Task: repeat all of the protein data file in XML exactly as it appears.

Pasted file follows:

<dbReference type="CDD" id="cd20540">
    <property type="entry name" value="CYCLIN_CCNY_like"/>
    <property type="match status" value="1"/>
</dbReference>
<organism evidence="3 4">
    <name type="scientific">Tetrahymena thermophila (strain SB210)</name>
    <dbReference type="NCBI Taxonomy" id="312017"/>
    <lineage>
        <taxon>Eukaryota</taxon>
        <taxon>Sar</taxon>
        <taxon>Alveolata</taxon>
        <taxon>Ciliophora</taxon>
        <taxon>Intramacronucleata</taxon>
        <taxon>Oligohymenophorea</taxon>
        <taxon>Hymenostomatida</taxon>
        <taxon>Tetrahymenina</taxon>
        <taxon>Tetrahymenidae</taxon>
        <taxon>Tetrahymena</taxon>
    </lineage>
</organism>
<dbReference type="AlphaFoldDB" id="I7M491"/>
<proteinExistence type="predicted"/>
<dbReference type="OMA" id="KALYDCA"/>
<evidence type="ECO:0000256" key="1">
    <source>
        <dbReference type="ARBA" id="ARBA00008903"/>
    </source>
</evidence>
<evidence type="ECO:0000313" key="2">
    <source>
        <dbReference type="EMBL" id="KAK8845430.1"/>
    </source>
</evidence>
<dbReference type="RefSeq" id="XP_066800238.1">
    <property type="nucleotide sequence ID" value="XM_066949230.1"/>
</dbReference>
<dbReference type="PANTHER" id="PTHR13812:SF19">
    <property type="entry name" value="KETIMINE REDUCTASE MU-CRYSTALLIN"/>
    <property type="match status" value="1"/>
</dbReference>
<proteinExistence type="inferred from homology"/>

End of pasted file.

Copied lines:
<dbReference type="CDD" id="cd20540">
    <property type="entry name" value="CYCLIN_CCNY_like"/>
    <property type="match status" value="1"/>
</dbReference>
<organism evidence="3 4">
    <name type="scientific">Tetrahymena thermophila (strain SB210)</name>
    <dbReference type="NCBI Taxonomy" id="312017"/>
    <lineage>
        <taxon>Eukaryota</taxon>
        <taxon>Sar</taxon>
        <taxon>Alveolata</taxon>
        <taxon>Ciliophora</taxon>
        <taxon>Intramacronucleata</taxon>
        <taxon>Oligohymenophorea</taxon>
        <taxon>Hymenostomatida</taxon>
        <taxon>Tetrahymenina</taxon>
        <taxon>Tetrahymenidae</taxon>
        <taxon>Tetrahymena</taxon>
    </lineage>
</organism>
<dbReference type="AlphaFoldDB" id="I7M491"/>
<proteinExistence type="predicted"/>
<dbReference type="OMA" id="KALYDCA"/>
<evidence type="ECO:0000256" key="1">
    <source>
        <dbReference type="ARBA" id="ARBA00008903"/>
    </source>
</evidence>
<evidence type="ECO:0000313" key="2">
    <source>
        <dbReference type="EMBL" id="KAK8845430.1"/>
    </source>
</evidence>
<dbReference type="RefSeq" id="XP_066800238.1">
    <property type="nucleotide sequence ID" value="XM_066949230.1"/>
</dbReference>
<dbReference type="PANTHER" id="PTHR13812:SF19">
    <property type="entry name" value="KETIMINE REDUCTASE MU-CRYSTALLIN"/>
    <property type="match status" value="1"/>
</dbReference>
<proteinExistence type="inferred from homology"/>